The project will continue until 2024 and at this stage they have nearly completed shoreline change mapping in Northland. “The combination of that shoreline change mapping work we are doing and the decision support tools that will be developed by other colleagues in the Challenge, will be really important parts of research, information and guidance for coastal managers and decision makers around the country.”
“ ...you can walk up and
see them and there’s
not many examples of
those types of exposed
fossil coral reefs that
are Holocene in age,
thousands of years old,
in the world.”
Shoreline change in the Western Pacific
Aside from the Coastal programmes project, Murray’s individual research is primarily focused on the formation, evolution and dynamics of low-lying atoll islands in the Pacific, which are particularly susceptible to impacts of the climate crisis. Murray’s previous research has shown islands have not experienced widespread erosion as is frequently predicted.
“However, we’ve just scratched the surface with our understanding of how atoll islands respond to sea level rise,” he says. Currently, Murray and others have been working to expand their island mapping across the Pacific as well as recently building scale models of islands in wave tanks to test how these islands can grow vertically, potentially keeping pace with sea level rise by changing shape and accumulating sand.
“The future for [atoll islands] is certainly not positive,” Murray explains, noting that although his past research “paints a slightly more optimistic picture for the geological persistence of the islands. But as societies, economies and cultures, they’re still faced with all those challenges along with all the other climate impacts – they’re not only faced with sea level rise. When I lived in the Marshall Islands, the biggest impact was drought caused by more intense El Nino events.”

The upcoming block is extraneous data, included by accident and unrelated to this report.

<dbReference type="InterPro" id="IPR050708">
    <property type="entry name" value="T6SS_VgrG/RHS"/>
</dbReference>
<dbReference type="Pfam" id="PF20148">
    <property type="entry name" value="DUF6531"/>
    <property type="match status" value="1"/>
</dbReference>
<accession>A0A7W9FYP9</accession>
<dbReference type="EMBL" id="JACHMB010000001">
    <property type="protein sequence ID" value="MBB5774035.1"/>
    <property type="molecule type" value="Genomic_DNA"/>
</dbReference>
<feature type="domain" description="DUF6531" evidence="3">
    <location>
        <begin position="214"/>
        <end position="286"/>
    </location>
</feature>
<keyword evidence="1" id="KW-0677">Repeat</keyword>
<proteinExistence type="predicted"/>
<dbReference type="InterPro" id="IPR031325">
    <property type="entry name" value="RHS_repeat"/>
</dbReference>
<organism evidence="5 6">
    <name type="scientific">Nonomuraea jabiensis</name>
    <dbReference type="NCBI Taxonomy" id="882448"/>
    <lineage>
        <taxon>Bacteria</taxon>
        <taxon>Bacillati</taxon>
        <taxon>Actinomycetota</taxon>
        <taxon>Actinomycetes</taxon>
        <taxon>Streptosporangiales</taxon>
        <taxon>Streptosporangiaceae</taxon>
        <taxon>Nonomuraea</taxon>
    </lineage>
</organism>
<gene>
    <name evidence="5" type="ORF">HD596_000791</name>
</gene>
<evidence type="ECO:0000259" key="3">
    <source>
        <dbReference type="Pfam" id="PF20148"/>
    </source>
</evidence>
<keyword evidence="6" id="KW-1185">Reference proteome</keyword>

Coral reefs as climate archives
“They’re quite amazing little pockets of information,” says Emma of coral reefs. Her research project, funded by the University of Auckland Faculty Research Development Fund, involved reconstructing past environmental changes in fossil coral reef systems on Kiritimati (Christmas) Island, situated in the Republic of Kiribati in the Pacific Ocean.
Describing the reefs there, Emma says, “they extend for kilometres and these amazingly preserved fossil corals are just sitting on the surface – you can walk up and see them and there’s not many examples of those types of exposed fossil coral reefs that are Holocene in age, thousands of years old, in the world.”
Through documenting the paleoecology of these reefs, Emma can gain an insight into what the past environmental conditions were like there, such as the water quality and changes in sea level. “This work provides important context about past climatic and sea level changes, within which current and future changes in coral reef systems can be evaluated.”
In 2021, the Climate Science Research Centre may bring research on climate, whether past, present or future climate, and the knowledge being uncovered about the impacts of climate change, together. “The spirit of the Centre and of climate science that is being done in Auckland is in finding these interaction points,” David says.
He suggests taking a “warehousing approach” to the range of climate science and climate change related research being done, to bring together different research projects across disciplines that are endeavouring to provide the knowledge and tools to help us in our efforts to survive the global climate crisis.
“How do we utilise all of that information to empower ourselves to make the right decisions, the decisions we need to make about adaptation and mitigation strategies?” he questions. “There is an underlying theme to these disconnected components, but we’re actually all looking at the same problems from different directions, and there is a common need for rigorous science to provide evidence-based solutions.”